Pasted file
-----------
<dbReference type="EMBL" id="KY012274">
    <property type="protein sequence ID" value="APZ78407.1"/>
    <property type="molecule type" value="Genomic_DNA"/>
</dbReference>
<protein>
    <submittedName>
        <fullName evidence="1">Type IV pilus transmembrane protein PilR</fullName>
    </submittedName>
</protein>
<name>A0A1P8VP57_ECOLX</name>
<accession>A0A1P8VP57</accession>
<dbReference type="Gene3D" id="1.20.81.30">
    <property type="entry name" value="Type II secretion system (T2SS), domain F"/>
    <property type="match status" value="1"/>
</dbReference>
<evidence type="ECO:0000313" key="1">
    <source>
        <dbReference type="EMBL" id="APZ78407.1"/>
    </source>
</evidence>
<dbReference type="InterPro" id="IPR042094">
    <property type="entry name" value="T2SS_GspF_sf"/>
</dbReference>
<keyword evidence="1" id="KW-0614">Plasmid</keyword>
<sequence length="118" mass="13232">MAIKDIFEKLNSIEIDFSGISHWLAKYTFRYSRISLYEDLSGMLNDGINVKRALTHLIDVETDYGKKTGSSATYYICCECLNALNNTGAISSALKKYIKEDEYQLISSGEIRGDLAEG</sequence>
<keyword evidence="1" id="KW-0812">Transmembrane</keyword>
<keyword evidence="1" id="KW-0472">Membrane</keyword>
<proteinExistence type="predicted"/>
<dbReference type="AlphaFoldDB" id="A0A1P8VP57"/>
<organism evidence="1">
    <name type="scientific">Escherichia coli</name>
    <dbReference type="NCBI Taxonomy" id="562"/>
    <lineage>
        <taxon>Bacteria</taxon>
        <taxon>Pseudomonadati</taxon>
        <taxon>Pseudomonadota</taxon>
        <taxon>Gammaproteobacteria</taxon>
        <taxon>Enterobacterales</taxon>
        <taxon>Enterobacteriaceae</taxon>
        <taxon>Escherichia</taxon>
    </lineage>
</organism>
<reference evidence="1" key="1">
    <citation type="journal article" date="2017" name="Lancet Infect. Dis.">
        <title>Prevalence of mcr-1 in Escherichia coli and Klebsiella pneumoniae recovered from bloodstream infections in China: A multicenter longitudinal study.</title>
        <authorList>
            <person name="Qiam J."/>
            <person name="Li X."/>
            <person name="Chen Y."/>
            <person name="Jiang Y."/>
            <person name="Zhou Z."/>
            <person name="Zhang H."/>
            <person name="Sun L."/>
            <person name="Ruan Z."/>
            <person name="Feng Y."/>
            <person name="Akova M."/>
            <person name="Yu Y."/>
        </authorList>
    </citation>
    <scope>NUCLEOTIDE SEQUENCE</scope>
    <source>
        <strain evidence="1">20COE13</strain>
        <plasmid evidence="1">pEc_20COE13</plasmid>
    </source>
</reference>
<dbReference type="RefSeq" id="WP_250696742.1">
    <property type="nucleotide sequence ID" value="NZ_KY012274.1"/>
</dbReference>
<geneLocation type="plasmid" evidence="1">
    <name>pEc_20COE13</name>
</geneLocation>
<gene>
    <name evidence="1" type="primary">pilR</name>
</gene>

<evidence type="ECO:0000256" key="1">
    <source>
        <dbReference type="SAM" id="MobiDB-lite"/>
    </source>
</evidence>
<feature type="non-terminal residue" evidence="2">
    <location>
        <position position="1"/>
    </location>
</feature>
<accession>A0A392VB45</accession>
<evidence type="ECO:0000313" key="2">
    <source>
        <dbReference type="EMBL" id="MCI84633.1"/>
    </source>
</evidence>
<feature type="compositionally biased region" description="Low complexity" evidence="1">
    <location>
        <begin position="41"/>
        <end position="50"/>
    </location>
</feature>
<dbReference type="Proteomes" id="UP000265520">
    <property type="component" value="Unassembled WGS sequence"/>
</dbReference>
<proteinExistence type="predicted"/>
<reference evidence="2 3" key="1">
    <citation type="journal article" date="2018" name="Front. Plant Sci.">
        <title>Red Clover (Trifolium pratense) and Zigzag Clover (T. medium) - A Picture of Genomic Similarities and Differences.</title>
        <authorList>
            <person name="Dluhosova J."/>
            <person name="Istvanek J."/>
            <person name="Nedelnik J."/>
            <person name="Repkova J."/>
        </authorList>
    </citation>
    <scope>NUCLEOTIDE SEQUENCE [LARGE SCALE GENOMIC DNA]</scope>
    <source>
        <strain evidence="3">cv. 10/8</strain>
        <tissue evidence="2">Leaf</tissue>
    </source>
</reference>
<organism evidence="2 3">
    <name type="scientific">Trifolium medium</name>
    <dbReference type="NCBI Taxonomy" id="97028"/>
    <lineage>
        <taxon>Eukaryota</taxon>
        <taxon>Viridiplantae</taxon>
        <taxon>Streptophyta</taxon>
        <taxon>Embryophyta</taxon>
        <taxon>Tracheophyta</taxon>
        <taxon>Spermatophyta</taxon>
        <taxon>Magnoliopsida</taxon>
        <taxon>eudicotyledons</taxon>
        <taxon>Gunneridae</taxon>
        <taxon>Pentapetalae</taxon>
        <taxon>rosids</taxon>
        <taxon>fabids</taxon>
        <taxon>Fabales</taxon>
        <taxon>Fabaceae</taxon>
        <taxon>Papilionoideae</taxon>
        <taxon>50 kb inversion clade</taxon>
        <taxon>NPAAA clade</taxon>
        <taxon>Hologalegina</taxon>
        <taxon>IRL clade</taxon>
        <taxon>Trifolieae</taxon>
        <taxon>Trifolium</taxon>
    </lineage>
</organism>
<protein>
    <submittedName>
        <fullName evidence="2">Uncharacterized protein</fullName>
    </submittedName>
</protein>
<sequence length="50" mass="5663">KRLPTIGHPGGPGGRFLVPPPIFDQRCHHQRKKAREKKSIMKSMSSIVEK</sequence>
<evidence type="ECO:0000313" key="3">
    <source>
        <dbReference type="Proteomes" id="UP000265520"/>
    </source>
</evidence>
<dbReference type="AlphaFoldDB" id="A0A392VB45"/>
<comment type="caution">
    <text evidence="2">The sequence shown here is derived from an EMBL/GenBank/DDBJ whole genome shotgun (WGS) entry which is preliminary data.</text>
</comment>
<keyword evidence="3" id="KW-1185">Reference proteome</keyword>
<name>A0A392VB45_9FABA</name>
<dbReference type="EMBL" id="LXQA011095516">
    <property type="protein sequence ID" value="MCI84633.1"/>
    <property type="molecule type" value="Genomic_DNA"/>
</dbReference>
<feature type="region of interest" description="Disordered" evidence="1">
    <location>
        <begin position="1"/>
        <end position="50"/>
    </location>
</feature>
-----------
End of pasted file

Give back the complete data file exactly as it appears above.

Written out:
<dbReference type="EMBL" id="KY012274">
    <property type="protein sequence ID" value="APZ78407.1"/>
    <property type="molecule type" value="Genomic_DNA"/>
</dbReference>
<protein>
    <submittedName>
        <fullName evidence="1">Type IV pilus transmembrane protein PilR</fullName>
    </submittedName>
</protein>
<name>A0A1P8VP57_ECOLX</name>
<accession>A0A1P8VP57</accession>
<dbReference type="Gene3D" id="1.20.81.30">
    <property type="entry name" value="Type II secretion system (T2SS), domain F"/>
    <property type="match status" value="1"/>
</dbReference>
<evidence type="ECO:0000313" key="1">
    <source>
        <dbReference type="EMBL" id="APZ78407.1"/>
    </source>
</evidence>
<dbReference type="InterPro" id="IPR042094">
    <property type="entry name" value="T2SS_GspF_sf"/>
</dbReference>
<keyword evidence="1" id="KW-0614">Plasmid</keyword>
<sequence length="118" mass="13232">MAIKDIFEKLNSIEIDFSGISHWLAKYTFRYSRISLYEDLSGMLNDGINVKRALTHLIDVETDYGKKTGSSATYYICCECLNALNNTGAISSALKKYIKEDEYQLISSGEIRGDLAEG</sequence>
<keyword evidence="1" id="KW-0812">Transmembrane</keyword>
<keyword evidence="1" id="KW-0472">Membrane</keyword>
<proteinExistence type="predicted"/>
<dbReference type="AlphaFoldDB" id="A0A1P8VP57"/>
<organism evidence="1">
    <name type="scientific">Escherichia coli</name>
    <dbReference type="NCBI Taxonomy" id="562"/>
    <lineage>
        <taxon>Bacteria</taxon>
        <taxon>Pseudomonadati</taxon>
        <taxon>Pseudomonadota</taxon>
        <taxon>Gammaproteobacteria</taxon>
        <taxon>Enterobacterales</taxon>
        <taxon>Enterobacteriaceae</taxon>
        <taxon>Escherichia</taxon>
    </lineage>
</organism>
<reference evidence="1" key="1">
    <citation type="journal article" date="2017" name="Lancet Infect. Dis.">
        <title>Prevalence of mcr-1 in Escherichia coli and Klebsiella pneumoniae recovered from bloodstream infections in China: A multicenter longitudinal study.</title>
        <authorList>
            <person name="Qiam J."/>
            <person name="Li X."/>
            <person name="Chen Y."/>
            <person name="Jiang Y."/>
            <person name="Zhou Z."/>
            <person name="Zhang H."/>
            <person name="Sun L."/>
            <person name="Ruan Z."/>
            <person name="Feng Y."/>
            <person name="Akova M."/>
            <person name="Yu Y."/>
        </authorList>
    </citation>
    <scope>NUCLEOTIDE SEQUENCE</scope>
    <source>
        <strain evidence="1">20COE13</strain>
        <plasmid evidence="1">pEc_20COE13</plasmid>
    </source>
</reference>
<dbReference type="RefSeq" id="WP_250696742.1">
    <property type="nucleotide sequence ID" value="NZ_KY012274.1"/>
</dbReference>
<geneLocation type="plasmid" evidence="1">
    <name>pEc_20COE13</name>
</geneLocation>
<gene>
    <name evidence="1" type="primary">pilR</name>
</gene>

<evidence type="ECO:0000256" key="1">
    <source>
        <dbReference type="SAM" id="MobiDB-lite"/>
    </source>
</evidence>
<feature type="non-terminal residue" evidence="2">
    <location>
        <position position="1"/>
    </location>
</feature>
<accession>A0A392VB45</accession>
<evidence type="ECO:0000313" key="2">
    <source>
        <dbReference type="EMBL" id="MCI84633.1"/>
    </source>
</evidence>
<feature type="compositionally biased region" description="Low complexity" evidence="1">
    <location>
        <begin position="41"/>
        <end position="50"/>
    </location>
</feature>
<dbReference type="Proteomes" id="UP000265520">
    <property type="component" value="Unassembled WGS sequence"/>
</dbReference>
<proteinExistence type="predicted"/>
<reference evidence="2 3" key="1">
    <citation type="journal article" date="2018" name="Front. Plant Sci.">
        <title>Red Clover (Trifolium pratense) and Zigzag Clover (T. medium) - A Picture of Genomic Similarities and Differences.</title>
        <authorList>
            <person name="Dluhosova J."/>
            <person name="Istvanek J."/>
            <person name="Nedelnik J."/>
            <person name="Repkova J."/>
        </authorList>
    </citation>
    <scope>NUCLEOTIDE SEQUENCE [LARGE SCALE GENOMIC DNA]</scope>
    <source>
        <strain evidence="3">cv. 10/8</strain>
        <tissue evidence="2">Leaf</tissue>
    </source>
</reference>
<organism evidence="2 3">
    <name type="scientific">Trifolium medium</name>
    <dbReference type="NCBI Taxonomy" id="97028"/>
    <lineage>
        <taxon>Eukaryota</taxon>
        <taxon>Viridiplantae</taxon>
        <taxon>Streptophyta</taxon>
        <taxon>Embryophyta</taxon>
        <taxon>Tracheophyta</taxon>
        <taxon>Spermatophyta</taxon>
        <taxon>Magnoliopsida</taxon>
        <taxon>eudicotyledons</taxon>
        <taxon>Gunneridae</taxon>
        <taxon>Pentapetalae</taxon>
        <taxon>rosids</taxon>
        <taxon>fabids</taxon>
        <taxon>Fabales</taxon>
        <taxon>Fabaceae</taxon>
        <taxon>Papilionoideae</taxon>
        <taxon>50 kb inversion clade</taxon>
        <taxon>NPAAA clade</taxon>
        <taxon>Hologalegina</taxon>
        <taxon>IRL clade</taxon>
        <taxon>Trifolieae</taxon>
        <taxon>Trifolium</taxon>
    </lineage>
</organism>
<protein>
    <submittedName>
        <fullName evidence="2">Uncharacterized protein</fullName>
    </submittedName>
</protein>
<sequence length="50" mass="5663">KRLPTIGHPGGPGGRFLVPPPIFDQRCHHQRKKAREKKSIMKSMSSIVEK</sequence>
<evidence type="ECO:0000313" key="3">
    <source>
        <dbReference type="Proteomes" id="UP000265520"/>
    </source>
</evidence>
<dbReference type="AlphaFoldDB" id="A0A392VB45"/>
<comment type="caution">
    <text evidence="2">The sequence shown here is derived from an EMBL/GenBank/DDBJ whole genome shotgun (WGS) entry which is preliminary data.</text>
</comment>
<keyword evidence="3" id="KW-1185">Reference proteome</keyword>
<name>A0A392VB45_9FABA</name>
<dbReference type="EMBL" id="LXQA011095516">
    <property type="protein sequence ID" value="MCI84633.1"/>
    <property type="molecule type" value="Genomic_DNA"/>
</dbReference>
<feature type="region of interest" description="Disordered" evidence="1">
    <location>
        <begin position="1"/>
        <end position="50"/>
    </location>
</feature>